NieR:Automata Orchestral Arrangement Album
NieR:Automata Orchestral Arrangement Album
Square Enix Music
September 12, 2018
Buy at CDJapan
NieR:Automata Orchestral Arrangement Album is the first fully orchestral arrangement album for NieR:Automata, released simultaneously with the NieR Gestalt and Replicant Orchestral Arrangement Album. The album has separate arrangements for individual songs instead of medleys and suites. The album also features a choir for most of the tracks, only omitting it for “City Ruins” and “Weight of the World.” Most of the popular tracks from the original soundtrack are featured here, but it also happens that many of these tracks were originally orchestral to some degree, so that the arrangements here have some difficulty setting themselves apart.
The album opens with “City Ruins.” The arrangement focuses on the strings, which create a lush and floaty sound that sets the track apart from its percussive originals. The whole orchestra comes together for a lovely climax, and the overall beauty of the track more than makes up for the lack of any vocals. The album continues with another area theme, “Amusement Park,” which begins with the orchestra alone before handing the melody over to the choir. It takes a straightforward path building up to a sizeable wall of sound, but this epic, militaristic character does not fit the track; a mysterious or playful arrangement would have been better suited.
The other area themes are more interesting in their interpretations. “Alien Manifestation” switches out the original’s driving percussion for flurries of strings, winds, and brass that go from hushed quivers to a tempestuous climax that feels well earned. The song even works in a new mournful strings section, giving the track emotive depth that the original lacked. “The Tower” is similar with its usage of fluttering lines, but it also makes effective use of solo instruments and smaller groupings throughout. The constant shifting of lead instruments and texture make up for its simple melodies. At no point does the arrangement try to channel the original’s whirring digital instruments, but it instead creates its own soundscape, and it does so quite successfully.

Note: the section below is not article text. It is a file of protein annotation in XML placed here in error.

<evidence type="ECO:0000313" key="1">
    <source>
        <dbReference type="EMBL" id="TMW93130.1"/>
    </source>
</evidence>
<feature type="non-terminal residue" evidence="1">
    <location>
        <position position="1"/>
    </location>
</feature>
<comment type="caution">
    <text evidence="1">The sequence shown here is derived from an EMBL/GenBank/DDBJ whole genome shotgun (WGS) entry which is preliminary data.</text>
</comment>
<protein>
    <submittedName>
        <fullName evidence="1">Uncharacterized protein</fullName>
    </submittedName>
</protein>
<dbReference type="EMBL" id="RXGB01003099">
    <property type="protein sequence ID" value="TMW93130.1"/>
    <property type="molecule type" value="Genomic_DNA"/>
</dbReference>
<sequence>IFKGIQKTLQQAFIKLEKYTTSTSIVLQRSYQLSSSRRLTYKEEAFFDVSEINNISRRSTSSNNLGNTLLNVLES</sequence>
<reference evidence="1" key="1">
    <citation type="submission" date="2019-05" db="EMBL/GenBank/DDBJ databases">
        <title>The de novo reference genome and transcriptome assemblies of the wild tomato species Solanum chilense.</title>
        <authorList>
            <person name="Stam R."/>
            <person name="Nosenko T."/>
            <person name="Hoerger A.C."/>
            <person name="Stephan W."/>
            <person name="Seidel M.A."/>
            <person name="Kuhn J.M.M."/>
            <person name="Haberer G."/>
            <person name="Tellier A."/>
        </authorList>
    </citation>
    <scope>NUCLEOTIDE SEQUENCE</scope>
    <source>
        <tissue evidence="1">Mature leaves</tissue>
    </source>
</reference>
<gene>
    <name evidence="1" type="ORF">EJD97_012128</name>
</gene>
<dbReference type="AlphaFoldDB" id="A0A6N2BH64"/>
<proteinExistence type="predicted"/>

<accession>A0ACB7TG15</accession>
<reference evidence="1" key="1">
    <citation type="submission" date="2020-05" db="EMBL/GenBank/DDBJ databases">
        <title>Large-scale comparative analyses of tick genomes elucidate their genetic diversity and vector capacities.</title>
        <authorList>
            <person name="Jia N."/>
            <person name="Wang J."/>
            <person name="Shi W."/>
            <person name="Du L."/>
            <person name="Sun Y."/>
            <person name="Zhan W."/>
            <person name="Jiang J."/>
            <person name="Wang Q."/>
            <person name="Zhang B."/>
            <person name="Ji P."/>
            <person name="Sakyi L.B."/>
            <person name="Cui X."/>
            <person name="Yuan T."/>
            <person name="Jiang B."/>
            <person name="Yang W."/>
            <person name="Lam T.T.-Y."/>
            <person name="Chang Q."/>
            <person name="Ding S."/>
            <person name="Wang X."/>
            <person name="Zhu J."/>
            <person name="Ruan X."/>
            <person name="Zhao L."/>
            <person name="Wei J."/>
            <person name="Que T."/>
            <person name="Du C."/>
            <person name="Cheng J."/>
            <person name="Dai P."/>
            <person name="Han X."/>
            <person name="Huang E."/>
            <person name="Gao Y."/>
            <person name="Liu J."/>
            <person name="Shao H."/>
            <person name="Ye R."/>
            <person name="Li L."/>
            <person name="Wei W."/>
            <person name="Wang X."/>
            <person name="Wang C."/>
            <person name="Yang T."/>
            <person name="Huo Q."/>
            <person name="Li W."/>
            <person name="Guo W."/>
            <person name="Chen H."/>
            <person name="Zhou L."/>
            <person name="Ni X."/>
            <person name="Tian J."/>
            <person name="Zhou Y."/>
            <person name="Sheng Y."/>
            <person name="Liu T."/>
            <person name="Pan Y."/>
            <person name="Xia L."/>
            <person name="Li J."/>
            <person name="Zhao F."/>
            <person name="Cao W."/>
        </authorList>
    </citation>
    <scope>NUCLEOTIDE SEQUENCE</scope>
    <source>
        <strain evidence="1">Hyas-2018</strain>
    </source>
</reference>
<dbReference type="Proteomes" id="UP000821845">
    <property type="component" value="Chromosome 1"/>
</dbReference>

Also present on the album are a number of battle themes, which present some difficulty for arrangers as the originals are already largely orchestral. The first of these is “A Beautiful Song,” which was a highlight on the original soundtrack, but a misstep here. The choir only sings some of the melodies, leaving the rest for the strings, which aren’t as effective. The percussion here doesn’t provide enough energy, and the second half of the track is simply too redundant. Likewise, “Dependent Weakling” loses the otherworldliness provided by the original female chorus and does not bring anything substantially new to the arrangement aside from a brief section that brings out the underlying waltz elements of the piece. “Bipolar Nightmare” fares better in expanding on the sound of the original by making the arrangement busier, but the end result sounds too similar to the other battle tracks on the album. “The Sound of the End” very closely follows the original with its first half dedicated to the battle and the second half to the aftermath. The first half loses its edge as the strings don’t feel raw as the original, though the more prominent brass gives the arrangement more force. The second half is an improvement as the melody is passed between the different instruments, and it builds up again to a new ending that brings out the sense of tragedy. It is one of the better tracks on the album, though its strengths are ultimately derived from the original.
The last two tracks to be discussed are also very straightforward. “Mourning” is particularly unambitious in its arrangement, essentially reproducing the original in a higher key with some added percussion at the end to give it more weight. While the full orchestra and chorus sound much more organic and rich than the original’s, there simply isn’t enough new in this track. “Weight of the World” excludes the choir entirely, which is a bold choice given the significance of the choir in the original. It’s true that the choir might have made the arrangement feel too sentimental, but the song’s melodies are not strong enough on their own to hold one’s attention over the track length. Without any new counterpoint or harmony to flesh things out, or a strong performance from a solo instrument to captivate the listener, the track simply comes and goes without making much of an impression.
NieR:Automata Orchestral Arrangement Album is a perfectly competent set of orchestral arrangements, but it doesn’t bring enough new ideas to tracks that were already largely orchestral. Aside from “City Ruins,” “Alien Manifestation,” and “The Tower,” none of the tracks sound like they were arranged with any special vision in mind. They instead only add small modifications to the originals, or else provide a very straightforward transcription for orchestra that even loses the particular charms of the original. Despite a lack of innovation, the album is still solid on its own terms, so that fans should be able to appreciate hearing their favorite tracks in the orchestral setting where the instruments sound more rich and full.
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Posted on June 4, 2019 by Tien Hoang. Last modified on May 31, 2019.